I had a non-compliant patient in my care in in-patient rehab, who had presented with LE cellulitis, amongst other conditions (pics of hyperkeratosis leg, arrows to conditions). I was able to convince her to a trial of treatment, which included proximal MLD, impregnated gauze on the areas of hyperkeratosis, compression bandaging with chip pads to soften fibrosis, and exercise. Within a week I was able to show her this progress picture (see before/after pic). Despite being resistant to the idea of Complete Decongestive Therapy to decrease her infections, improve her skin and general outcomes, the photographic progress was more compelling to her as a reason to persist with the plan of care.

And lastly- use their own subjective reports to show them the difference in their function. With chronic edema, the person has likely had a slow and steady decline in function, that may have affected their mobility, pain and fatigue levels, perceived endurance, skin feel/breakdown, and so on. You may be able to show your patient- “When we first met, you needed assistance swinging your legs out of bed and reported it was a Rate of perceived exertion of 8; today you did it yourself and told me it was closer to a 2!”. Hearing their own subjective reports as to how difficult some tasks had been, before engaging in their plan of care, may be more personal and engaging to them. This may help with compliance with regard to edema management; the memory of how difficult some items have been will probably not be long-forgotten.

Listen; and meet them where they are at

‘Buying in’ to a plan of care may be the last thing your already overspent patient wants to do. And you may have an idea in your mind as to what they ‘need’- thorough manual lymphatic drainage, high levels of foam and compression bandaging with short stretch bandages, and daily decongestive exercises, for example. If this is too overwhelming for your patient- you may get a very resistive response. This is where your skilled, careful listening will come in.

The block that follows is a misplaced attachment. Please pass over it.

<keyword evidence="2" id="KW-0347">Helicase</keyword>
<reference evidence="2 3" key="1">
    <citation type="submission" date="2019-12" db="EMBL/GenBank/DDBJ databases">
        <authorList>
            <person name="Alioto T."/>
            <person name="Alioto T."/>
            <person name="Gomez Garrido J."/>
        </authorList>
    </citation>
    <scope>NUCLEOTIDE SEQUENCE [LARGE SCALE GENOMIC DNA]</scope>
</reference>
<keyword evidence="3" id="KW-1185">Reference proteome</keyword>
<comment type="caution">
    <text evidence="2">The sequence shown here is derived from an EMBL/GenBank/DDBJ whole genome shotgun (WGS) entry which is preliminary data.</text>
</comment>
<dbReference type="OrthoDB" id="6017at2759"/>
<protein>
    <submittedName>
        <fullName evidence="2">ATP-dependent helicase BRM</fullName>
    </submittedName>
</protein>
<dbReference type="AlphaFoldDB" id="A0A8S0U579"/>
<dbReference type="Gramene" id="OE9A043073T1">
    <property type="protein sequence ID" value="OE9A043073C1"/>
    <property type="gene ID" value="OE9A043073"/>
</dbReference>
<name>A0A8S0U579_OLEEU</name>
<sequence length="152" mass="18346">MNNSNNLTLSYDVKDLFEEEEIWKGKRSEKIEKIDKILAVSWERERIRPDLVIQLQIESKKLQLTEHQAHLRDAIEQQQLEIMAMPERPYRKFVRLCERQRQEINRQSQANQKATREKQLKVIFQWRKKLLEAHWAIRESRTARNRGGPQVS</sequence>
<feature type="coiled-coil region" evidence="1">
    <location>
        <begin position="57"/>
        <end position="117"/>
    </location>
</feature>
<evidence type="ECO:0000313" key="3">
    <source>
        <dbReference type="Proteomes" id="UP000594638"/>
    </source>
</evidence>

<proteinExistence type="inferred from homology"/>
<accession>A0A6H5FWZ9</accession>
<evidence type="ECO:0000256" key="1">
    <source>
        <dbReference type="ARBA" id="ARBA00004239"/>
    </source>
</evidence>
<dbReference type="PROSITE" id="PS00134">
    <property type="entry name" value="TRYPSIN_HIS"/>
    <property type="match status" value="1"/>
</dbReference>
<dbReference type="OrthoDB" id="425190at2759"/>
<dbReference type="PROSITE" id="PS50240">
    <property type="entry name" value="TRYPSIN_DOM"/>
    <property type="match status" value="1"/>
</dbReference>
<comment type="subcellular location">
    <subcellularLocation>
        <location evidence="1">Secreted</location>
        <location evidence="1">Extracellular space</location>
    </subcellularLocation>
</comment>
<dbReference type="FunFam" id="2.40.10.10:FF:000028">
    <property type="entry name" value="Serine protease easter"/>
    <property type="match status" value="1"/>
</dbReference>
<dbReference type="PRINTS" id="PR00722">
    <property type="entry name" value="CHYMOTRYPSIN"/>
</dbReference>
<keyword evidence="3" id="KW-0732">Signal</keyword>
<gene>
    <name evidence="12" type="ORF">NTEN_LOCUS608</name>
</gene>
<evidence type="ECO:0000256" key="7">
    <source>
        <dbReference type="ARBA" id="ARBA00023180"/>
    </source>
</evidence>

Once explaining what you want to achieve and work on with your patient, you should listen closely. They may agree to you plan ostensibly, but not follow through- or instead, can resist you completely. Try to hear what their biggest concerns are, and if you can modify or water down your ‘perfect’ plan, do it! Any intervention will be better than no input whatsoever. Although the best intervention might include a short stretch bandaging complex- if this is too bulky and labor-intensive, you can explore other options. These other options may be less effective, or work less quickly, but are still preferable to no intervention. Off the shelf garments that can be less bulky and obvious, such as the Exo line from L&R, may be a more acceptable solution.

Make it easy!

Going through the rehabilitative process is hard enough! Try to make compliance with your proposed plan as easy as possible for your person. Teach them self management techniques- and make sure they are as simple as possible! (Check out some videos teaching simple proximal drainage techniques, right here)

compliance edema

This also follows into compression- make sure that you provide your patient with the tools they need to be able to don it as easily as possible. The Slippie Gator can be a helpful aid for donning compression stockings. ReadyWraps are an extremely intuitive compression garment, that your patient can adjust and continue to decongest in.

Decongestive exercises can be made easier by tying them to an existing home exercise program, that your patient may already be familiar with. Decongestive exercises are simple and straightforward, and anchoring them to a routine or existing program will help make them more intuitive to include into daily life.

Building healthy habits for edema management, including skin care and risk reduction, is vital. Examine, with your patient, how you can make this as intuitive as possible!

Patient compliance in the management of edema and swelling has long been a tricky issue. By following some of these techniques, you may be able to help reach your patient where they are at, and engage them fully in their plan.

If you found this compliance article helpful, you would love our popular and engaging seminar on the topic of Edema Management! Check it out and read more right here: Edema Management in In-patient Rehabilitation!